11/23/2009 05:12 am ET Updated May 25, 2011

Chevron Desperate? Just a BIT

Seeking to forestall a judgment running to the tens of billions of dollars in its so-called "Rainforest Chernobyl" litigation, Chevron on September 23rd filed a notice of arbitration against the Government of Ecuador under the U.S.-Ecuador Bilateral Investment Treaty, or "BIT."

The Associated Press has a good breakdown of the recent history in the case.

Taking the bull by the proverbial horns in Ecuador has never been a problem for Chevron; just weeks ago, the company released video footage that purported to implicate the case's presiding judge in a bribery scandal. A closer look at the evidence, however, reveals a more complicated picture. It turns out that the most damaging statement was made off-camera, leading some to wonder whether the footage had been surreptitiously edited by Chevron operatives.

Which leads us back to the BIT. The treaty is designed to protect foreign investors from "arbitrary or discriminatory measures" by the government that impair the "operation, maintenance, use, enjoyment, [etc...]" of investments. It is meant to ensure that foreign investors will receive "fair and equitable treatment" by the host state, and to guarantee that the government will "observe any obligation it may have entered into with regard to investments." Click here for the full text of the US-Ecuador BIT.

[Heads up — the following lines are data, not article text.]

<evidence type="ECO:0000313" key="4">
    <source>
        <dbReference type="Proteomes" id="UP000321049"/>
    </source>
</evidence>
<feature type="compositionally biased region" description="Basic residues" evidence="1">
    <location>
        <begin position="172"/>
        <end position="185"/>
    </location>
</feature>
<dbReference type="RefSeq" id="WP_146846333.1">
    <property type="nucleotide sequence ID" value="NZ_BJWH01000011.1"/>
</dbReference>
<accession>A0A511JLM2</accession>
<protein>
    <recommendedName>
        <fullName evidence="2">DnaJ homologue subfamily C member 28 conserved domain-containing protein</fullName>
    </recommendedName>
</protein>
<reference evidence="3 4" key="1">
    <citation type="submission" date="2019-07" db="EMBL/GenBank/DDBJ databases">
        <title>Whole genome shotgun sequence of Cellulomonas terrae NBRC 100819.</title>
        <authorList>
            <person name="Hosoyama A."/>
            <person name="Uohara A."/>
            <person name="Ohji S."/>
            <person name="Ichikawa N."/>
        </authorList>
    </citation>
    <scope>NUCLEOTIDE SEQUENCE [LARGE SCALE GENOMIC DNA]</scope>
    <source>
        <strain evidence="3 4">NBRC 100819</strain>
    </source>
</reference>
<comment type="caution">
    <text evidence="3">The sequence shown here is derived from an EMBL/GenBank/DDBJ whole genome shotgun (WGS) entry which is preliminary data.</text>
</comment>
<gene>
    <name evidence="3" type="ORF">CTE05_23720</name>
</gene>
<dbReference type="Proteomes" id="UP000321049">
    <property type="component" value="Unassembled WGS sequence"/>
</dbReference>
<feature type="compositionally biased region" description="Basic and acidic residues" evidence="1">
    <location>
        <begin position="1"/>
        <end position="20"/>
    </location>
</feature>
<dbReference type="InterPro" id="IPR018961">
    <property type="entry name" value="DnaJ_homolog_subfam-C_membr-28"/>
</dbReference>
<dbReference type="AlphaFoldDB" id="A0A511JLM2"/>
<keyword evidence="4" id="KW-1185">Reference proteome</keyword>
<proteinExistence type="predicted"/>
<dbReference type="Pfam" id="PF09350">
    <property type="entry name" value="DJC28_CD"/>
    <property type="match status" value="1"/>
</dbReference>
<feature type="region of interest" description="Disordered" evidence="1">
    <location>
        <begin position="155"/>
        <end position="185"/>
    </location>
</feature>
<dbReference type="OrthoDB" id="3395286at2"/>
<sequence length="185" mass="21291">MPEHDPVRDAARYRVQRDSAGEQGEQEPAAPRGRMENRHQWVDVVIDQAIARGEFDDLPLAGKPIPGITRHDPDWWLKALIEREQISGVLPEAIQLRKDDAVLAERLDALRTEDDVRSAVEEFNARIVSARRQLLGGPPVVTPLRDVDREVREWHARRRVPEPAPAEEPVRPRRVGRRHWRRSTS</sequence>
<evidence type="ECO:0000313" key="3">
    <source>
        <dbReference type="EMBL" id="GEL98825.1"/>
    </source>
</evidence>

Under the terms of the BIT, the dirtier Ecuador's courts appear, the better Chevron's chances of prevailing in what experts observe is a legal long shot. The company fought for years to have the plaintiff's case heard in Ecuador and not in New York, submitting reams of evidence to prove that Ecuador's courts are fair and impartial. Last ditch attempts to paint the judiciary as corrupt, on the eve of losing at trial, fail to impress most observers. Furthermore, Chevron's BIT claims include a novel and untested theory about whether an investment treaty can ever be used to indemnify a foreign investor from future adverse rulings in the local courts of a host state. No tribunal has yet ruled that a BIT can be used this way; Chevron would sure like this case to be the first to do so.

Legal experts and activists alike will be watching this arbitration closely in the coming months. If Chevron prevails, expect howls of outrage from the Ecuadorian plaintiffs, environmentalists, legal scholars, and any number of countries that play host to foreign oil and mining companies. If the arbitration fizzles, expect howls from... well... Chevron.